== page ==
After years of study of money flows over history in Europe, the French economist Thomas Piketty observed, in so many words and pages in his 2014 book “Capital,” that wealth, as measured in quantities and movements of currency, mostly flows up and out of the threadbare pocketbooks of individual working men and women and into the already flush bank accounts of wealthy million and billionaires. These days that upward currency flow is more like a flood.
Homespun entertainer and radio personality Will Rogers said much of the same thing in November 1932 when, as part of his homage to FDR, who had been recently elected to his first term as U.S. President, he observed that:
“The money was all appropriated for the top in the hopes that it would trickle down to the needy. Mr. Hoover didn’t know that money trickled up. Give it to the people at the bottom and people at the top will have it before night, anyhow. But it will at least have passed through the poor fellow’s hands.”
Yesterday I heard a Republican Senator from Nebraska say something like: “ … all we have to do is compromise to avoid the embarrassment of fiscal default on all our debts pledged to others and backed with the full faith and credit of the U.S. government.”
Many politicians have been saying the same thing, … for years … even decades. I don’t personally claim to be a politician, but I do read and write a lot. I agree with these comments by Piketty and Rogers, and I have something to say on this whole business of fiscal responsibility and democracy in the day-to-day operations of government. Finally, count me all in with the First Amendment to the U.S. Constitution.
I’m saying that, this time, there won’t be any compromise on this coming political train wreck (a train wreck coming at us with a kind of speed and acceleration that suggests to me the U.S. in the spring of 1861) mainly because the Republicans won’t tolerate any attempts to raise their taxes.
Democrats, on the other hand, won’t tolerate any attempts to take away any part of the social safety net they have designed and, since 1932, been working hard to maintain and extend in order to keep American men, women and children from losing their homes, their health, their votes and their ability to feed and clothe the members of their family and their neighbors when any of those neighbors come on hard times.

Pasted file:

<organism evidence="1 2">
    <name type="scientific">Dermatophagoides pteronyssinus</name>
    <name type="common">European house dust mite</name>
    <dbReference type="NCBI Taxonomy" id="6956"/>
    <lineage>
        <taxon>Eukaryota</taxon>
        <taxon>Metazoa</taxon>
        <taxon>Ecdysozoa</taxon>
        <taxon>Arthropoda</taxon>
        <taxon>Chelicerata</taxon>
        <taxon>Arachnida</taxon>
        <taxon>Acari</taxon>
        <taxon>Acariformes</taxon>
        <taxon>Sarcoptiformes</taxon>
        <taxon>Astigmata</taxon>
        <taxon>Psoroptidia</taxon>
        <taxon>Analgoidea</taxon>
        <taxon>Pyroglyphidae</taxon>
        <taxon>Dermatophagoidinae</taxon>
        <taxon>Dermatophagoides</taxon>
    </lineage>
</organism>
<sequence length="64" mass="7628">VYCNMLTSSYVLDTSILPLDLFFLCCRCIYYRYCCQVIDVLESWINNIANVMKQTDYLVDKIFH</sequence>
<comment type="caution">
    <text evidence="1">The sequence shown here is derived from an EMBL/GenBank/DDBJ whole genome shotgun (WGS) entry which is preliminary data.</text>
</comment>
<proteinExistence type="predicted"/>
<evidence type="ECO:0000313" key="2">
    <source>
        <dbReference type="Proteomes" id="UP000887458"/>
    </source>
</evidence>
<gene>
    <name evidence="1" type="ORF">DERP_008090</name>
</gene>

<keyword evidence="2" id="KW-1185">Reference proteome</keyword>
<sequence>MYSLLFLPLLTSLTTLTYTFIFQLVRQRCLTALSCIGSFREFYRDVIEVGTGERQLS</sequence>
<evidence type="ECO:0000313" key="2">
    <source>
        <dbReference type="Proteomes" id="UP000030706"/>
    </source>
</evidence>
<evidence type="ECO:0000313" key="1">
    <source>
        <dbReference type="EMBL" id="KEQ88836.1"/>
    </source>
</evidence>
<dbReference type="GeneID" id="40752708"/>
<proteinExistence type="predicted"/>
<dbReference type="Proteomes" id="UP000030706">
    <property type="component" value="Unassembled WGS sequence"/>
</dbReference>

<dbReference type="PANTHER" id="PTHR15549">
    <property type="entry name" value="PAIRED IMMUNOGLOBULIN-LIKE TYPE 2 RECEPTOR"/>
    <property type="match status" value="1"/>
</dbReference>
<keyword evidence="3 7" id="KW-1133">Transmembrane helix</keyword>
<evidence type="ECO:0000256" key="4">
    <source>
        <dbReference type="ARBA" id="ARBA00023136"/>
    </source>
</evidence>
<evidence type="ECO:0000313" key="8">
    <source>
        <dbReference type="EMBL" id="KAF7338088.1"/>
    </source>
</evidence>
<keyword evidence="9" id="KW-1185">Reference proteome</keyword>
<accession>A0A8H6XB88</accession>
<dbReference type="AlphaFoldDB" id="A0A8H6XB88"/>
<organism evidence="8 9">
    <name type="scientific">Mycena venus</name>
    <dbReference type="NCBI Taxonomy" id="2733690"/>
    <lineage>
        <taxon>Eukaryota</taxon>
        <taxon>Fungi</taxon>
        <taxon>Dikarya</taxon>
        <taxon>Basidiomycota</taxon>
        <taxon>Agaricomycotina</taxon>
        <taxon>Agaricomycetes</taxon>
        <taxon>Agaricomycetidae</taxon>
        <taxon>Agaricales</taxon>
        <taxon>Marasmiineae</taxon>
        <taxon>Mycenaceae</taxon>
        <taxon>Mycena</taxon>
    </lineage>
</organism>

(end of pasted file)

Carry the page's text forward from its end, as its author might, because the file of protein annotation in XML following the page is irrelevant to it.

Even with the constant political head-butting, the increasing likelihood of this collision between the two major factions of the U.S. Congress does, momentarily, offer an opportunity to bring about a compromise. The two factions control all the votes in the U.S. Congress. If members of the factions can, as individuals rather than as government officials, put a lid on the right-wing hate and slander machine and then put their hearts and minds into the idea of compromise, the two factions may be able to make a deal to avoid shutdown.
After all, they are almost perfectly matched in terms of what it takes to command the majority of votes in their respective chambers — votes that will be needed to pass the kind of compromise I am proposing here.
Together, with good will, they can do this. It is the right thing to do and they should do it.
All it will take is for the Republicans to agree to take Trump’s 2017 tax cuts off the books, thus restoring the rates in effect on those individuals with more than $250,000 in annual inflation-adjusted income.
On the other side, the Democrats should be able to agree with those Republicans who want to allow Social Security payments to be allocated on a graduated scale with those having the greatest wealth receiving the smallest monthly payments; those with minimal wealth and negative annual incomes receiving the largest monthly payments.
Once the spending limit death grip is broken I like to think that the compromise, above, that will make it possible will become common practice in the halls of the U. S. government. Many good things can follow.
Jerry Smetzer is a longtime resident of Alaska. He lives in Juneau.